The fallout of Uranium mining

Nuclear issues in India are treated as something quite out of the purview of the ordinary citizen that can only be comprehended by a select group. This is the main reason for our people’s disconnect with the risks posed by nuclear technology.

KUMNI KARMAKAR, the wife of a local blacksmith living near the Raka railway station on a main road that leads to Jadugoda in Jharkand, was pregnant for one more time. Everyone was eagerly waiting to see the newborn baby. As usual, Arjun Karmakar, the blacksmith husband, was working in his shop in the late afternoon when he got the news that his wife had given birth to a baby boy. Arjun ran to see his new-born baby. A deep silence welcomed him at home; the reception was awful and shocking, as he caught the first glimpse of his newborn baby, without eyes.
These horrifying incidents are not new to this small tribal village, Jadugoda. A survey by the Singhbhum Legal Aids Society (SLADS) established that 1,100 disabled people live in nine panchayats, 42 villages and 160 hamlets in Potka, Musabani and Ghatshila Block within 10 km of the Jadugoda Nuclear complex. Once proud for contributing to India’s nuclear achievements, today the village is paying a heavy price - with the precious lives of its residents. The state-owned Uranium Corporation of India Limited (UCIL) in Jadugoda mines and exports yellowcake (U3O8) to the Nuclear Fuel Complex (NFC) in Hyderabad, more than a thousand kilometres away in southern India, for fabrication into fuel rods. Waste from the NFC plant, as well as nuclear wastes from other parts of India, are then returned by road and rail to Jadugoda and dumped on what were the tribals’ paddy fields, adjacent to their villages.
Ignorance of the effects of atomic radiation has rendered many Santhali, Ho and Mundari tribes, victims of uranium mining. Uranium mining is known to be hazardous. Apart from the usual risks associated with mining, uranium miners and the people who are living near the mines worldwide have experienced a much higher incidence of lung cancer and other lung diseases. There are several studies indicating an increased incidence of skin cancer, stomach cancer, birth defects and kidney disease among uranium miners. The most visible and heartbreaking impact of the mines has been in the form of deformed children. Low level radiation causes genetic damage, slowly degrading the DNA material held within eggs and sperm, an inheritance upon which the whole human race depends. Once the genes have been damaged there is no hope. This damage is expressed in a multitude of ways: an inability to conceive, miscarriages, stillbirths or one-day deaths (death within 24 hours of birth).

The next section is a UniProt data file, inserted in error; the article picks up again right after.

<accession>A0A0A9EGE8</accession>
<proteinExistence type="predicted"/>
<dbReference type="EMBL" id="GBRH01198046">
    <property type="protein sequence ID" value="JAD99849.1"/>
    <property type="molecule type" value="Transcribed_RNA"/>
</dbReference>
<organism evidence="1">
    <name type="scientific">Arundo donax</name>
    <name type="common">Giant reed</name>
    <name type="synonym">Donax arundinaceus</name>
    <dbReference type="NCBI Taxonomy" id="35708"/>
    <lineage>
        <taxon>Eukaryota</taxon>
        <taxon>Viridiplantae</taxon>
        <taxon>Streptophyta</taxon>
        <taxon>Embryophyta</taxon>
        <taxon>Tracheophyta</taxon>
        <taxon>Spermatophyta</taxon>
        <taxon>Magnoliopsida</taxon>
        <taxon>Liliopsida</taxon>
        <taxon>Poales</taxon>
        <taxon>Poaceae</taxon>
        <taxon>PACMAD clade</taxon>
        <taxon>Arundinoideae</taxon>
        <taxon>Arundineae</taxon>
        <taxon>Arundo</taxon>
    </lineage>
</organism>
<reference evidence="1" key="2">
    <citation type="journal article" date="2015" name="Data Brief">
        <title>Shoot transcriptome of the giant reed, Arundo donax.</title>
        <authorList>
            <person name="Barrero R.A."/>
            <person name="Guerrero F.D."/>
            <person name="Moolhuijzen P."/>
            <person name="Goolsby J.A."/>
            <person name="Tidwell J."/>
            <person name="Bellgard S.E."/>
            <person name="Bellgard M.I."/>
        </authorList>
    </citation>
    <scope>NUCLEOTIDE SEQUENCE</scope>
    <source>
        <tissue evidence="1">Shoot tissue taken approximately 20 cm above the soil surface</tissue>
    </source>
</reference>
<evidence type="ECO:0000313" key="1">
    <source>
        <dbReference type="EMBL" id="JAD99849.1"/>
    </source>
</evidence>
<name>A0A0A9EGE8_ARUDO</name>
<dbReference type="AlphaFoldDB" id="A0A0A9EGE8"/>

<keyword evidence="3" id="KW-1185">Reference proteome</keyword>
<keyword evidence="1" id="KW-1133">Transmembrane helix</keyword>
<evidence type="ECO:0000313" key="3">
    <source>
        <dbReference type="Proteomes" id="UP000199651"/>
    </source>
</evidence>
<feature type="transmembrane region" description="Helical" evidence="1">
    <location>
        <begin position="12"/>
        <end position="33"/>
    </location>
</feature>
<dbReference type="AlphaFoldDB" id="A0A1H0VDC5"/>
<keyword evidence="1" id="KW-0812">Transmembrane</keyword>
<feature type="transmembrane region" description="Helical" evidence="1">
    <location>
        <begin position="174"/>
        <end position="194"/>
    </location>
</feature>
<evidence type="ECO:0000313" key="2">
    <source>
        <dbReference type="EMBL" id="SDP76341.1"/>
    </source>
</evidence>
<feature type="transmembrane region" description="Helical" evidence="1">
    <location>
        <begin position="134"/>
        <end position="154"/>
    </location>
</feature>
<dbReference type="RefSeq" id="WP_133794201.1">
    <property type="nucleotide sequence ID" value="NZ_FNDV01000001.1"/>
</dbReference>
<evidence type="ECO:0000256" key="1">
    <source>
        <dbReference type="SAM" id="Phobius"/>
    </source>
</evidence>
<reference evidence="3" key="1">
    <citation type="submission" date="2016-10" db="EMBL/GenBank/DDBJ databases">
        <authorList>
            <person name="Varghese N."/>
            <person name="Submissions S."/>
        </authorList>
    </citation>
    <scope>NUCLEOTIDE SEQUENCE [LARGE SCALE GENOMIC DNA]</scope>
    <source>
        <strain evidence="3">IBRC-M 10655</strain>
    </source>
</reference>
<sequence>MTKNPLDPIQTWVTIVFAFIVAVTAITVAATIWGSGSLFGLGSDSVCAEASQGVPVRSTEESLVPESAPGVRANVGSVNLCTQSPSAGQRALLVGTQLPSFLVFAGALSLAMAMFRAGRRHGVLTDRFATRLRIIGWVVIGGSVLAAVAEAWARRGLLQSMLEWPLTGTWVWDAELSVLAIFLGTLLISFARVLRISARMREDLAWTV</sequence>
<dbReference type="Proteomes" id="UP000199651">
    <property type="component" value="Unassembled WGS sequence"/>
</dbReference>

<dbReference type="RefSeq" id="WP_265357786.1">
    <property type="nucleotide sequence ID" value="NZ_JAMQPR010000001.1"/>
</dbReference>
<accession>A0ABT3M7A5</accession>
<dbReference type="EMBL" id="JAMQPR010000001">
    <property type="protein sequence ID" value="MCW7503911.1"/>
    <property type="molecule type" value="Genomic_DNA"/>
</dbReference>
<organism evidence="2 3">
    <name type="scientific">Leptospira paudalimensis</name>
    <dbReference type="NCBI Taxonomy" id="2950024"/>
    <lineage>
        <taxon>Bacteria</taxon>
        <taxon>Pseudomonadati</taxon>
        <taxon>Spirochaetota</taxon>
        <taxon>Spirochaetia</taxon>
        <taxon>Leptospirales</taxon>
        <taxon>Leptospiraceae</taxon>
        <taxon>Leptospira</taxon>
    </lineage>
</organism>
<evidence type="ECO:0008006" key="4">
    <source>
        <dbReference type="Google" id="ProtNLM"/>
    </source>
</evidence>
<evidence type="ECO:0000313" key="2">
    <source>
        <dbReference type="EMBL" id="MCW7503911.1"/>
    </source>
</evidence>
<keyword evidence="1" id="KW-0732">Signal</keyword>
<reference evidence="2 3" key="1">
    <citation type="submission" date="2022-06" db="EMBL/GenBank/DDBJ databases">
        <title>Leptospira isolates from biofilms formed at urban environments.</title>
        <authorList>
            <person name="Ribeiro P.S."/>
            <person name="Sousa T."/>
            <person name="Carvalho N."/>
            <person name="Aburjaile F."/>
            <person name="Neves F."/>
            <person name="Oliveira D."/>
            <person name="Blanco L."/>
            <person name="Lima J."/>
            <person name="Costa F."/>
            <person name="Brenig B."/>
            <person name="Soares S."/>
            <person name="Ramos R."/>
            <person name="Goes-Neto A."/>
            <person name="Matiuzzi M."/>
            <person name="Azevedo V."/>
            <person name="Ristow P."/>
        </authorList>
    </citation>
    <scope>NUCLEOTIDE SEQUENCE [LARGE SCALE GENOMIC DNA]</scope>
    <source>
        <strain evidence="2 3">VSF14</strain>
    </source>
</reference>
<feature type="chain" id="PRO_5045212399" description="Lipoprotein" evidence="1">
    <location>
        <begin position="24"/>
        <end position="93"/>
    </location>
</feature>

Children here have been born with skeletal distortions, partially formed skulls, blood disorders and a broad variety of physical deformities. Most common is: missing eyes or toes, fused fingers or limbs incapable of supporting them. Brain damage often compounds these physical disabilities. A survey stated that nearly one in five of all women living near the mine have suffered either a miscarriage or a stillbirth within the previous five years.
Over the years, unjust economic and development policies in our country have marginalized millions of tribals and excluded them from the mainstream social, cultural and political life. As a result, many tribal communities have lost and are losing their source of livelihood, culture, language, custom and religion. Uranium mining is one industry in which justice is denied and in addition, the invisible radioactive radon gas lurks in the mines to sign the death warrant; it gives rise to lung cancer in the workers at the mines, the tribes living near the mines and tailing the ponds.
The Department of Atomic Energy (DAE) wants to mine uranium in the country (even though it can import the radioactive ore from abroad), for the sake of achieving self-sufficiency. Chances of India importing uranium from abroad are good. The nuclear establishment is eyeing other uranium deposits in Domiasiat in Meghalaya, Nalgonda and Kadapa districts in Andhra Pradesh and other parts of India for mining uranium after having caused extensive damage around its existing mines in Jharkhand.
Nuclear issues in India are treated as something quite out of the purview of the ordinary citizen that can only be comprehended by a select group. This is the main reason for our people’s disconnect with the risks posed by nuclear technology. Policymakers, who are moving ahead with nuclear proliferation, are taking advantage of the lack of an environmental movement in the context of nuclear technology-related activities in India. The absence of an anti-nuclear movement in India is attributed to many factors, prominent amongst them being the high rate of illiteracy, inefficient communication network and a fairly uninformed population.
Arjun Karmakar, 11 years after his younger son’s birth, is struggling to smile even as he tries to provide the best of care for his blind son. Arjun wonders what the plight of his son would be after his death.